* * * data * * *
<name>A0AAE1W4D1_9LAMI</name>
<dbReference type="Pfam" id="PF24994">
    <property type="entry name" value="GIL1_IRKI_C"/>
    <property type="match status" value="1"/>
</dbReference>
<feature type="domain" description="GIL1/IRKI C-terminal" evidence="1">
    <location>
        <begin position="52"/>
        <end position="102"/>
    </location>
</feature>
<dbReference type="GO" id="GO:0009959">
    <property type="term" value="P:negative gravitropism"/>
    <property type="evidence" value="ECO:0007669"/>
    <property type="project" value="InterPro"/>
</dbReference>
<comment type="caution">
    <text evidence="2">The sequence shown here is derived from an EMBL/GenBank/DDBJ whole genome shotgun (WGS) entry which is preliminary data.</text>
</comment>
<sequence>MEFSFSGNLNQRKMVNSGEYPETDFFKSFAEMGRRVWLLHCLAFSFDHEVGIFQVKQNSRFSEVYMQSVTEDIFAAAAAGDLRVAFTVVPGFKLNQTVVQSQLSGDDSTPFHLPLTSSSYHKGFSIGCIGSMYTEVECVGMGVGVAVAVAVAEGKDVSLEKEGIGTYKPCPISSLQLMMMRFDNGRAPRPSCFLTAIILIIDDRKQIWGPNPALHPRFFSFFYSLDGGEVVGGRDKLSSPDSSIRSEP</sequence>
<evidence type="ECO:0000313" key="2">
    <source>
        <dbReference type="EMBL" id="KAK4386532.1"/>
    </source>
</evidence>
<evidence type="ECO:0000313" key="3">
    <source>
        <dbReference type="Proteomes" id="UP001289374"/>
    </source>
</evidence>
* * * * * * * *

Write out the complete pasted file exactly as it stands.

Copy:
<name>A0AAE1W4D1_9LAMI</name>
<dbReference type="Pfam" id="PF24994">
    <property type="entry name" value="GIL1_IRKI_C"/>
    <property type="match status" value="1"/>
</dbReference>
<feature type="domain" description="GIL1/IRKI C-terminal" evidence="1">
    <location>
        <begin position="52"/>
        <end position="102"/>
    </location>
</feature>
<dbReference type="GO" id="GO:0009959">
    <property type="term" value="P:negative gravitropism"/>
    <property type="evidence" value="ECO:0007669"/>
    <property type="project" value="InterPro"/>
</dbReference>
<comment type="caution">
    <text evidence="2">The sequence shown here is derived from an EMBL/GenBank/DDBJ whole genome shotgun (WGS) entry which is preliminary data.</text>
</comment>
<sequence>MEFSFSGNLNQRKMVNSGEYPETDFFKSFAEMGRRVWLLHCLAFSFDHEVGIFQVKQNSRFSEVYMQSVTEDIFAAAAAGDLRVAFTVVPGFKLNQTVVQSQLSGDDSTPFHLPLTSSSYHKGFSIGCIGSMYTEVECVGMGVGVAVAVAVAEGKDVSLEKEGIGTYKPCPISSLQLMMMRFDNGRAPRPSCFLTAIILIIDDRKQIWGPNPALHPRFFSFFYSLDGGEVVGGRDKLSSPDSSIRSEP</sequence>
<evidence type="ECO:0000313" key="2">
    <source>
        <dbReference type="EMBL" id="KAK4386532.1"/>
    </source>
</evidence>
<evidence type="ECO:0000313" key="3">
    <source>
        <dbReference type="Proteomes" id="UP001289374"/>
    </source>
</evidence>